It’s about to be pretty frigid in North Texas (where I’m from)…and it’s not something that we are really used to.
I can’t even begin to imagine training in December, January, and February in places such as Michigan or Minnesota…but over these next few days of pretty bad weather, we still have to train, right? OF COURSE.
Now, I know you’ve all heard the quote from Bill Bowerman:
“There’s no such thing as bad weather, just soft people.”
But there’s another story that inspires me just a bit more…
One dark, midwinter evening in early 1971, Steve Prefontaine and Frank Shorter were on a 10-mile training run high in the mountains outside of Taos, New Mexico.
It was cold – the bitter, goes-right-through-you-like-a-knife kind of cold that often descends on the Rockies like a sheet of ice after the sun goes down.
There was no spandex back then, no lycra, no polypropylene tights, no shoes with air or gel in the soles, no heart rate monitors or digital watches. Those who have run in such conditions know that the winter wind bites right through those flimsy, antidiluvian nylon tops we used to wear…You can’t see because the sleet and snow are blowing directly into your face, crusting up and freezing your eyelids and turning you into a snowman…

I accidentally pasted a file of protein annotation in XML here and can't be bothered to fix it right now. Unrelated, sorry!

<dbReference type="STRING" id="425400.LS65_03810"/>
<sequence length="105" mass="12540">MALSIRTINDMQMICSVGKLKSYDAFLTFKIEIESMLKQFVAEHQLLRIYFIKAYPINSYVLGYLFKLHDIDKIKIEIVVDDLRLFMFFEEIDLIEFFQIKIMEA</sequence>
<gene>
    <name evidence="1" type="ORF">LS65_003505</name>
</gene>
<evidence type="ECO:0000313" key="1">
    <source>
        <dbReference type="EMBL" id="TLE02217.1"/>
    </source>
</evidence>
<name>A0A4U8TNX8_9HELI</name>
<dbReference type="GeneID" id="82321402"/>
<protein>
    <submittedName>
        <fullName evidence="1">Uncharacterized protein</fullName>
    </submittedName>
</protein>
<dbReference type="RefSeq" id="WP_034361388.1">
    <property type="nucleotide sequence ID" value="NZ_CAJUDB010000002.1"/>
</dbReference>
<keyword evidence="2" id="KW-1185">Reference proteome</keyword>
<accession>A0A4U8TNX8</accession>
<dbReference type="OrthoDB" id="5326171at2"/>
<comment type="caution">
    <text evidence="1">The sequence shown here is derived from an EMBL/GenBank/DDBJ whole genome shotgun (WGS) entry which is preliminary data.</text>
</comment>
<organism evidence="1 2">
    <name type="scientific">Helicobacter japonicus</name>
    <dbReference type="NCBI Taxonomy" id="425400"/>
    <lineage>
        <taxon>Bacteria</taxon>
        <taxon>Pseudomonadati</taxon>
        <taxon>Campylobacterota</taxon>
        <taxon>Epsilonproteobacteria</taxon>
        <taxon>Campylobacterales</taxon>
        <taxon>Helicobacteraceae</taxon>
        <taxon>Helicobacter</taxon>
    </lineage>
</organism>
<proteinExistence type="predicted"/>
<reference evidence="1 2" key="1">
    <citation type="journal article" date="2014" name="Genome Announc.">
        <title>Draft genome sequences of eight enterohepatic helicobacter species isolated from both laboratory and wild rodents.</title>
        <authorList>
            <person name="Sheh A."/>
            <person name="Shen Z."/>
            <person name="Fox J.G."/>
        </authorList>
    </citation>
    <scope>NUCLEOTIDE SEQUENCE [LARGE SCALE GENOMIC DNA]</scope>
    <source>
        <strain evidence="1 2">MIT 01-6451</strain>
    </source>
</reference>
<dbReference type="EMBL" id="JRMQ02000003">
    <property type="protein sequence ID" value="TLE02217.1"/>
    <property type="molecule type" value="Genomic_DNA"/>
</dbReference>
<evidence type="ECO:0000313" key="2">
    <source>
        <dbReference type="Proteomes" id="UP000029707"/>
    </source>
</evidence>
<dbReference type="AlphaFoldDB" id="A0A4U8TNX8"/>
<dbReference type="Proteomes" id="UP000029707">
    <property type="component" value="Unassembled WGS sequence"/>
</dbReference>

It was Shorter and Prefontaine’s second run of the day…The two runners were freezing, tired, and cranky.
“Frank, this is crazy. Let’s head back, light a fire, and have some dinner,” Prefontaine said through the ice hanging from his mustache and eyebrows.
Shorter looked over at his friend, squinted into the blinding snow, and said, “Steve, no one is training as hard as we are right now. No one!”
I’m not Pre or Frank, but I can definitely relate to that feeling of being out on a rough day and thinking, “No one is training as hard as I am right now. No one!”
Enjoy your runs over these next few bad-weather days.